Like most fields of scientific study, theoretical perspectives on grief have changed widely over the years. Even today, with our more advanced understanding of the brain and the implementation of neuroimaging modalities, we are still far from truly understanding the dynamics of bereavement. That being said, each new theory provides us with new insight into the complex processes at play following a loss. Today, I’d like to break down the history of grief theory.
Our journey into grief history begins in 1917, when Freud published his paper, Mourning and Melancholia. Freud proposed that a bereaved individual must engage in ‘grief work’ to properly heal from a loss. Grief work is the process by which an individual breaks their bond to the deceased, adjusts to their new life, and forms new relationships with others. According to this Freudian theory, the best way to overcome grief is to throw oneself into other aspects of life (Hall, 2022).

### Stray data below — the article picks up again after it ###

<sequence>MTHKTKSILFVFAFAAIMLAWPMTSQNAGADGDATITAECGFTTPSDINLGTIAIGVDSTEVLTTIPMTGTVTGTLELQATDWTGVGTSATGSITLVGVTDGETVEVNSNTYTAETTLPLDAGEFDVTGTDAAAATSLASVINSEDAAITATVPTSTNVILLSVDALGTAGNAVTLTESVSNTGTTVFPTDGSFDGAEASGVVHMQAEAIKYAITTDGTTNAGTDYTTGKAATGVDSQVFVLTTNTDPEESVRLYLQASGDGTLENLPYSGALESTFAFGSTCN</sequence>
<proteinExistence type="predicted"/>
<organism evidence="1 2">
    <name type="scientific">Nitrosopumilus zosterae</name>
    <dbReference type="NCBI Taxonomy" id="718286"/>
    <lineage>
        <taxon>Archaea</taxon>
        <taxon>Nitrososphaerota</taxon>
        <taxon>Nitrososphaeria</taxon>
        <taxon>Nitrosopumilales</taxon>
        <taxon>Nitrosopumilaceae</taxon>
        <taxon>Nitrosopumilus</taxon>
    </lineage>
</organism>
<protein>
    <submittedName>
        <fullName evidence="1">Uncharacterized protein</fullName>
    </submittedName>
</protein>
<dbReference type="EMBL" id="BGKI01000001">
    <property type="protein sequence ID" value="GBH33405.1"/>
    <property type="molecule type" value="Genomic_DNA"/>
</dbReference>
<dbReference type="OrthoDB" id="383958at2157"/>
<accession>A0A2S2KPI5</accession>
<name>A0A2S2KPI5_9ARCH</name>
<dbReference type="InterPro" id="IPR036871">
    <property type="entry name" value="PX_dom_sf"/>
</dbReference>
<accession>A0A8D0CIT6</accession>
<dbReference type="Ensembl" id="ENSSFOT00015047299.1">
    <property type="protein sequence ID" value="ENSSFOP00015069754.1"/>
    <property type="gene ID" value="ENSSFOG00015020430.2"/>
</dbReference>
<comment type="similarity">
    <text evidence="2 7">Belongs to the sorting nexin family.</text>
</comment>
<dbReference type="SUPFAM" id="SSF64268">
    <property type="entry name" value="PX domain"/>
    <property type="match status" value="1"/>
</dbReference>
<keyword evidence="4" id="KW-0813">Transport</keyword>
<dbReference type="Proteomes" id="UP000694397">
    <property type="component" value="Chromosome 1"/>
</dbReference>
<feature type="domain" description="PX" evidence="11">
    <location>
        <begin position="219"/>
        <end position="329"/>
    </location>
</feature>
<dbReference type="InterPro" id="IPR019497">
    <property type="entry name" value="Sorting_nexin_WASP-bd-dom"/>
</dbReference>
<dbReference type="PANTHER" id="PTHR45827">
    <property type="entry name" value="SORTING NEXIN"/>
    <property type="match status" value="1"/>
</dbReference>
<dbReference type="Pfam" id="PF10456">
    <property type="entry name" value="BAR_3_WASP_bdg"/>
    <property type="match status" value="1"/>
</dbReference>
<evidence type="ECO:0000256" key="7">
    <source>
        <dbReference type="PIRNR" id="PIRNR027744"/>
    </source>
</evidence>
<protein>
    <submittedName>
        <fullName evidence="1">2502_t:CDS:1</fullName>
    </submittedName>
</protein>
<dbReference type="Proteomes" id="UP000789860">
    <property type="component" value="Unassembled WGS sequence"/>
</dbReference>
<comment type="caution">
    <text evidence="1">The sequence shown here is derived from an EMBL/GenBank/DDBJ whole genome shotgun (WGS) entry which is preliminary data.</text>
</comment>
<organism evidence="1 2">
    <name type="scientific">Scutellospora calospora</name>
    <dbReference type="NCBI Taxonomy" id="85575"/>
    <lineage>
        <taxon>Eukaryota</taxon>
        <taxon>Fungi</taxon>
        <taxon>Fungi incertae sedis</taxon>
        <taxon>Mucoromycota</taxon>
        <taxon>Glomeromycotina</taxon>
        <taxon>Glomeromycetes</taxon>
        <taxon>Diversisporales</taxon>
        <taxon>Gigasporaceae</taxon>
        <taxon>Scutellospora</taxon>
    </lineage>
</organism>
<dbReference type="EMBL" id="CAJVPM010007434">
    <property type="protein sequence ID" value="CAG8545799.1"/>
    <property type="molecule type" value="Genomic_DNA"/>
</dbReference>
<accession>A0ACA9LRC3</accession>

The next big development in grief theory happened in the late 1960s when Kübler-Ross theorized that grief occurs in predictable stages. These stages were as follows: denial, anger, bargaining, depression, and acceptance (Hamilton, 2016). While this theory is still widely regarded in grief counseling today, many scientists have valid criticisms regarding it. For one, this theory was originally based purely on anecdotal evidence, rather than empirical scientific study. Secondly, most scientists postulate that grief is much more nebulous than clear stage theory (Tyrrell, 2021).
In 1999, Margaret Stroebe and Henk Schut came up with the Dual Process Model (DPM) of grief (O’Connor, 2019). This theory suggests that grieving individuals engage with stress involved in loss as well as the stress involved in returning to normalcy. Individuals oscillate between two states: Loss-Orientation (LO) and Restoration-Orientation (RO). While in LO the griever engages in emotion-focussed coping, where different tactics are used to avoid the negative emotions associated with loss. In RO the griever engages in problem-focussed coping, where the griever makes active efforts to confront and overcome stressors (Fiore, 2019; Schoenmakers, 2015).
As expansive as these many grief theories are, these are only the tip of the iceberg. Considering grief can express itself in such variable ways, it should be no shock that there is no shortage of ways to conceptualize it!